Americans are twice as likely to access news through smartphones than newspapers, says a study commissioned by Nielsen and the Knight Foundation.
Television remains the top source of news, but smartphones are second. Of the 144 million U.S. adults who own smartphones, 89 percent access news and information through the devices.
“While mobile users only spend 5 percent of mobile time on news, on average, the time they do spend includes ‘hard’ news about current events and global news, as opposed to routine weather reports and other forms of ‘soft’ news.” Since 2011 the number of adults who own smartphones has risen from 46 percent to 82 percent.
The study found that 70 percent of respondents get their news from television, 54 percent from social networking websites or apps, 43 percent from media websites or the radio, 34 percent from media apps and 27 percent from newspapers.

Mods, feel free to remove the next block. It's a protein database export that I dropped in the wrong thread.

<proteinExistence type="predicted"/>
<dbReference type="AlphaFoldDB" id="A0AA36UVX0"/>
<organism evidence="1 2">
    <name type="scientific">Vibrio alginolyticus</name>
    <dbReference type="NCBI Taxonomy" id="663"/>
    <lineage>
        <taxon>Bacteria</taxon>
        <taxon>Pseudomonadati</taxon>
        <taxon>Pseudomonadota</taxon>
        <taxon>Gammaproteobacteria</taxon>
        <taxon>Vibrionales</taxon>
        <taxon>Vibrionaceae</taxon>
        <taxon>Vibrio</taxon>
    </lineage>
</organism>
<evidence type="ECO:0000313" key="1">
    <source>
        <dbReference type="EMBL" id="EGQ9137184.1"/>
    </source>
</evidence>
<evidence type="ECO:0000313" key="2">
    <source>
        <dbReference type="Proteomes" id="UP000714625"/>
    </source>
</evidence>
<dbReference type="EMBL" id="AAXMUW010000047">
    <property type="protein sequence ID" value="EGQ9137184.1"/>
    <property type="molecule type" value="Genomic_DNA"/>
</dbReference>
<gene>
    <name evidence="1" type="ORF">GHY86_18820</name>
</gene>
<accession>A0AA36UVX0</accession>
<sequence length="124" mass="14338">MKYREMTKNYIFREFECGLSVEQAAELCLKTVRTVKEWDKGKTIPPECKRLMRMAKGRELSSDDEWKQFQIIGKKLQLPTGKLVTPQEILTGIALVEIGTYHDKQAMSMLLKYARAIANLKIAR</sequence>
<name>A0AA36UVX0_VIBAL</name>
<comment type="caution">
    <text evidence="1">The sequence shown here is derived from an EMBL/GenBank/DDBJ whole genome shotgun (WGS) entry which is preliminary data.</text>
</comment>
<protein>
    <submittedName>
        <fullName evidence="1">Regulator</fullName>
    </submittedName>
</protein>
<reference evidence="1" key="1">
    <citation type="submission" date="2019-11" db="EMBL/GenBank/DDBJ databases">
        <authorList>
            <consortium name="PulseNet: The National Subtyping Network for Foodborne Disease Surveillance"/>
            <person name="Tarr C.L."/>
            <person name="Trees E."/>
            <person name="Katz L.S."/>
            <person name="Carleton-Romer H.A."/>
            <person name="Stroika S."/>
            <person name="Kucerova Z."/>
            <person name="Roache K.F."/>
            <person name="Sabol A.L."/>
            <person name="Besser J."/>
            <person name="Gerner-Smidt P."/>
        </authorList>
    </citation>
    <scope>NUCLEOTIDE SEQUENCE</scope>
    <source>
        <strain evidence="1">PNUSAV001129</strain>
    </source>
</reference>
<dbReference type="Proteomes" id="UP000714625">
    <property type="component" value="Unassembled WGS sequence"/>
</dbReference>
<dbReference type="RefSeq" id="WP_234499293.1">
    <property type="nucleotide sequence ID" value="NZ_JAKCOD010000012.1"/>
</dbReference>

Only magazines, at 16 percent, scored lower than newspapers.
Young millennials (ages 18–24) are three or four times “more likely than typical online adults to go to news content from Instagram, Pinterest and Snapchat. African-Americans are 2.5 times more likely than typical online adults to go to news content from Twitter.” (Knight graphic: sources used for news)
The study does suggest that growth of smartphone use for news is slowing, “suggesting a plateau might be near,” Benjamin Mullin reports for Poynter. The growth of mobile apps, in particular, has slowed, with adoption rates mostly flat across the industry (with the exception of Flipboard).
The stagnation of growth among news apps has come as users are spending an increasing amount of time on social media, according to the report. Mobile news seekers spend an average of 5 percent of their time on news every month. But 27 percent of their time is spent on social networking sites like Facebook and Twitter.
Nearly two-thirds of Facebook’s users (70 percent) use Facebook for news every day” and “people who read about news on social media often talk about it in person.”
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